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This letter shall reflect some observations and suggestions I have regarding the Return on Investment and some common sense planning with respect to the DeVore home and proposed restaurant at 468 Lewis St.
I believe the Historic Preservation Board of Pagosa Springs has some good ideas to implement for the historic preservation of the DeVore home on Lewis St. However, I believe that the big picture has been thrown aside to concentrate on “what the developer has to do.” This short sided approach has once again deterred a qualified investor willing to put up hundreds of thousands of dollars to bring life to the beautiful historic property located at 468 Lewis Street, the site of a proposed new restaurant.
This approach of putting not only the cost, but the responsibility of this historic archiving on the developer is flawed. Think about it. This historic preservation board should be creating a master plan for the historic preservation of all the historic properties downtown, not just hitting up the next developer willing to try a new and very costly venture in a downtown area that is on the verge of a ghost town. Further, common sense would indicate that the developer has his hands full trying to open a new restaurant and complying with a lot of other regulations. He might not do such a great job of preserving the history of this property, because he is too overloaded already.
It seems to me that the Town Tourism Committee which is already working on signage would be a logical choice to help with this kind of plan and implementation. And they already have some funding. So far I have not seen that the Pagosa Springs Community Development Corporation has taken up any support for this project, which seems to me a good way to provide some local jobs as well.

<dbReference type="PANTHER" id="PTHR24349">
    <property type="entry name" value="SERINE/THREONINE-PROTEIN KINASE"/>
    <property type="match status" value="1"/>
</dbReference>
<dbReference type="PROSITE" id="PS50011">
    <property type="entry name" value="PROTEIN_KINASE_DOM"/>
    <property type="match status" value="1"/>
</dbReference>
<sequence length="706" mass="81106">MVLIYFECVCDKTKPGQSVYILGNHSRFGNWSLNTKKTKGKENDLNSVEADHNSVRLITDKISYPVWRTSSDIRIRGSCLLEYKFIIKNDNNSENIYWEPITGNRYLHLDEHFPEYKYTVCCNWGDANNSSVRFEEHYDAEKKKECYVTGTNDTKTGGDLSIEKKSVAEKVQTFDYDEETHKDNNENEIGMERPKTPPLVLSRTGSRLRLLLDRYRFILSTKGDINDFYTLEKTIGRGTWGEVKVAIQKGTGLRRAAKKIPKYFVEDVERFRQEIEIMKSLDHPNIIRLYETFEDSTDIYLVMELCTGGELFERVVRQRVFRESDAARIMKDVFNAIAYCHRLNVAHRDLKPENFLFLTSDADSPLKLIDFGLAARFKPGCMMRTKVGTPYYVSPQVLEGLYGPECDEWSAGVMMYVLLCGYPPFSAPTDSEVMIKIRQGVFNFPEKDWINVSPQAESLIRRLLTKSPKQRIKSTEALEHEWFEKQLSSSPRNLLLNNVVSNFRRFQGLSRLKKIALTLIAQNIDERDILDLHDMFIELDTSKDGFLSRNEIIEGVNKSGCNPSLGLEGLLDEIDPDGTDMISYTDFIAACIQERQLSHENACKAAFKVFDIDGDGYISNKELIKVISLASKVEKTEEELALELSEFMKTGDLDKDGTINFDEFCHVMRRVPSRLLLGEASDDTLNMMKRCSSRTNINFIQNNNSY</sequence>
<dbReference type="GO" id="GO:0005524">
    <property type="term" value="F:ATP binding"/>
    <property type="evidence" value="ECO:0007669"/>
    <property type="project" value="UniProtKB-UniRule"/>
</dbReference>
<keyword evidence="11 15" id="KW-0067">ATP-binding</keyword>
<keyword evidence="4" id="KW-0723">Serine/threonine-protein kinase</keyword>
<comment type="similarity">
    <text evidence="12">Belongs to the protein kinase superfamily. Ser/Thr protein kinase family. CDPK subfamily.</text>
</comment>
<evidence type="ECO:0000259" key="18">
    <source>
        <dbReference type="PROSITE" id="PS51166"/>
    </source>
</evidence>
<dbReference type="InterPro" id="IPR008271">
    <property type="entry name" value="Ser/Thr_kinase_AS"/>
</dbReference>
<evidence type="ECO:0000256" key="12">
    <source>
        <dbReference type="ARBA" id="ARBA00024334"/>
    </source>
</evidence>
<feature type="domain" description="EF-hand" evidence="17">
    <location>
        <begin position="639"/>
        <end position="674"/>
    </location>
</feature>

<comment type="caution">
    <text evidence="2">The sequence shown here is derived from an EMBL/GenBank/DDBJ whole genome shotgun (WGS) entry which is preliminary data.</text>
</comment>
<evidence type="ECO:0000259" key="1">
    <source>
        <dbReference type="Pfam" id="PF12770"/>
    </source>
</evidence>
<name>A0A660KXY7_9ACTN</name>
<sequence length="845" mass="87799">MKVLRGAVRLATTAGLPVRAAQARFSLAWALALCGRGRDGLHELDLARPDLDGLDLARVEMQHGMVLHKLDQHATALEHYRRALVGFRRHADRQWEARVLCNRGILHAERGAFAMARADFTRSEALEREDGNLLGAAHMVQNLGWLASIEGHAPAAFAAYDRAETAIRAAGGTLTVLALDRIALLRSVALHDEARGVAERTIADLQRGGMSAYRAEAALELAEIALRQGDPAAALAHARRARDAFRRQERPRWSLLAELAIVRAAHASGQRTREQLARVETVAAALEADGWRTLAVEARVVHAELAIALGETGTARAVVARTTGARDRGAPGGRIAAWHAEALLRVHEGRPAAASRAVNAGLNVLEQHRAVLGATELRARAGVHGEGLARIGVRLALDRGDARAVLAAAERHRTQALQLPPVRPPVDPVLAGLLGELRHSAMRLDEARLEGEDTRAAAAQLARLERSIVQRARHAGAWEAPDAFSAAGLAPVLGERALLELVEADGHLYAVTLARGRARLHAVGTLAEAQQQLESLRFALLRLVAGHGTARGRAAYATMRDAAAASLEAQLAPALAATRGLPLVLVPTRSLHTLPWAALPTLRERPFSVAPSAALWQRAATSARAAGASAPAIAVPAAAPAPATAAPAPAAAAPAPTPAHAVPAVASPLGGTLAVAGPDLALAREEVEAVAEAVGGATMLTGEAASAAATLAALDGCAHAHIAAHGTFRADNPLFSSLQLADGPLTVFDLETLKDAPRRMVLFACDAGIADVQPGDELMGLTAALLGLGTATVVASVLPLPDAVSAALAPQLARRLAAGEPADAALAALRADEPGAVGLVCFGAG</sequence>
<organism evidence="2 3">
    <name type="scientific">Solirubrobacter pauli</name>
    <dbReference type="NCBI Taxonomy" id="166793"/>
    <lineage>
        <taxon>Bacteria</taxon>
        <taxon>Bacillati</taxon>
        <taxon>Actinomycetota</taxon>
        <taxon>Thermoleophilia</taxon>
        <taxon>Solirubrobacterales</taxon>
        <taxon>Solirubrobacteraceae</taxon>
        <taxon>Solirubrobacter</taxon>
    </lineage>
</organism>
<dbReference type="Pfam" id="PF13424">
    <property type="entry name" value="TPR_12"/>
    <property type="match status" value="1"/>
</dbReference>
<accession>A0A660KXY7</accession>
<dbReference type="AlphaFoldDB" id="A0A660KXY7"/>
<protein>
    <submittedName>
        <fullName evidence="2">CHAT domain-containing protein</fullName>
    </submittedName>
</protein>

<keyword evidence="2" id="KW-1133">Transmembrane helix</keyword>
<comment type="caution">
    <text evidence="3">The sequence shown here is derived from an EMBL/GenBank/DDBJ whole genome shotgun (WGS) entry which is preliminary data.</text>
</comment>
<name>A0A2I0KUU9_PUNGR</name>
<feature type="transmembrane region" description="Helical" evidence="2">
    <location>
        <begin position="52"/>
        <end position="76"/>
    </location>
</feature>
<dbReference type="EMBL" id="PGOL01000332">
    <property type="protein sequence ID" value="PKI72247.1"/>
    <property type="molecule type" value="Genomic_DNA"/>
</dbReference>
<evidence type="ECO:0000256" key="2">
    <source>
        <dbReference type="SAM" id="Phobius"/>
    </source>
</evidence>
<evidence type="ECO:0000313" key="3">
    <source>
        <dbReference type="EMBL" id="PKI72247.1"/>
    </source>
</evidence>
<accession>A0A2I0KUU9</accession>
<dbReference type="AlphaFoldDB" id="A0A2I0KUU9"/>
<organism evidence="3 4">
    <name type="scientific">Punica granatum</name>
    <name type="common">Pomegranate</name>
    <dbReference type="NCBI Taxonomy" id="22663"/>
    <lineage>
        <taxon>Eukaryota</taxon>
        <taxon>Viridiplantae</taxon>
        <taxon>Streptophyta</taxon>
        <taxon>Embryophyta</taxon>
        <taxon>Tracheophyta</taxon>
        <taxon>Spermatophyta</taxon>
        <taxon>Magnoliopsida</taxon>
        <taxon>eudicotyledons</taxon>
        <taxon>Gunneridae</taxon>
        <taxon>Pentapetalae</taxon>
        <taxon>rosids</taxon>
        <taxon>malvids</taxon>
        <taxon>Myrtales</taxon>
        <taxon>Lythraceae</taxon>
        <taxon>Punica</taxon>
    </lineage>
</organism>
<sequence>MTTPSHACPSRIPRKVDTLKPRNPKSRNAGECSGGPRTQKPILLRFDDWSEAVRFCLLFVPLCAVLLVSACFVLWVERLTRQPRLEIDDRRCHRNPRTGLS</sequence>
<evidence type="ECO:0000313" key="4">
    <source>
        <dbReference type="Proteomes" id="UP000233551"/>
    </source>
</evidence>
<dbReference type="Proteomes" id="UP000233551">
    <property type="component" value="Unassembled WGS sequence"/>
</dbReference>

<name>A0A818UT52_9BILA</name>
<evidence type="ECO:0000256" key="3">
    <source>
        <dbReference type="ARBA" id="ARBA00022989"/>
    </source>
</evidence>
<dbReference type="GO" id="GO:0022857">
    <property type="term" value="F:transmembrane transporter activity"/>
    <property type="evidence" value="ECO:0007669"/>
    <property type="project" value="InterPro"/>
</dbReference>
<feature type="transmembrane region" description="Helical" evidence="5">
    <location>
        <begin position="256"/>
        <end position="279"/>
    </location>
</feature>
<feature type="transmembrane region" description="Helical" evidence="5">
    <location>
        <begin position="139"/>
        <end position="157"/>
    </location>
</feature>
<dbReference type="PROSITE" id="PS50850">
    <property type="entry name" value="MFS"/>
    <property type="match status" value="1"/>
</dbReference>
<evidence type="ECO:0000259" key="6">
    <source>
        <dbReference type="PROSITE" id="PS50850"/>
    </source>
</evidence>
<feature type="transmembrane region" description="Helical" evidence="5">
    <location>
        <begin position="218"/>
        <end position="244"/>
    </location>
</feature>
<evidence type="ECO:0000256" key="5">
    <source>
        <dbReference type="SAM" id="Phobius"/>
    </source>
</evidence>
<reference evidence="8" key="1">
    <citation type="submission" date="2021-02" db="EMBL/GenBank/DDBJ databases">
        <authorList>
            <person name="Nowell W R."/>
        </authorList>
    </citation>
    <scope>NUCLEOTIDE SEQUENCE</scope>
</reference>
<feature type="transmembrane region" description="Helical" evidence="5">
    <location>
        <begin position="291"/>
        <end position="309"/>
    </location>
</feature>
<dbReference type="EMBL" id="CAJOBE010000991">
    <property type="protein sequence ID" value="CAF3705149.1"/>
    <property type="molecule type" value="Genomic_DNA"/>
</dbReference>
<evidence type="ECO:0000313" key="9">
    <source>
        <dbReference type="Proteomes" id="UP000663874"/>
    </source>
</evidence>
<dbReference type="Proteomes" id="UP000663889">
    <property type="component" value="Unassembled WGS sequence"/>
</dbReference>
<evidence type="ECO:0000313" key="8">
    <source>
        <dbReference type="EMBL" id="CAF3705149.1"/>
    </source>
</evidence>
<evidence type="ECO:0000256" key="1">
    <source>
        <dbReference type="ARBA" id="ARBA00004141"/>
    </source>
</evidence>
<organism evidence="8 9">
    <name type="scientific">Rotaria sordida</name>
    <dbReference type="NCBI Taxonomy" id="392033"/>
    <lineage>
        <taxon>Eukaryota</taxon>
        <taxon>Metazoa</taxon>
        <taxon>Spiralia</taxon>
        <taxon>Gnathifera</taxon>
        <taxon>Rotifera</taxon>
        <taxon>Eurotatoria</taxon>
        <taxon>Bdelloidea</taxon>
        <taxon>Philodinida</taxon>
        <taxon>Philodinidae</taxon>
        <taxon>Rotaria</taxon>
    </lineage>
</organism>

I urge all of the entities in and around the town and county as well as individuals to see the return on investment possible here, and come together. It has been quoted that the tax revenue gained by this venture could be in the neighborhood of $30,000 per year for the town. Some may feel that this number is very small and somewhat insignificant. With a 15-year lease on this property, that number now becomes $450,000. The investment for the town and developer of somewhere between $5,000 and $25,000 for the historic archiving seem small when compared to the revenue generated by a long term lease and successful restaurant. Also add the overall economic improvement for the immediate neighborhood and creation of even more tax revenues generated by salaries.
I have said this before and I will say it again. If we, the town of Pagosa Springs and county of Archuleta continue to alienate small time developers, we will get what we really don’t want. When the town gets really desperate, we will allow a very large developer to “come in and save town.” Is that what you want, Pagosa? Support small time development; it is the heart and soul of this community.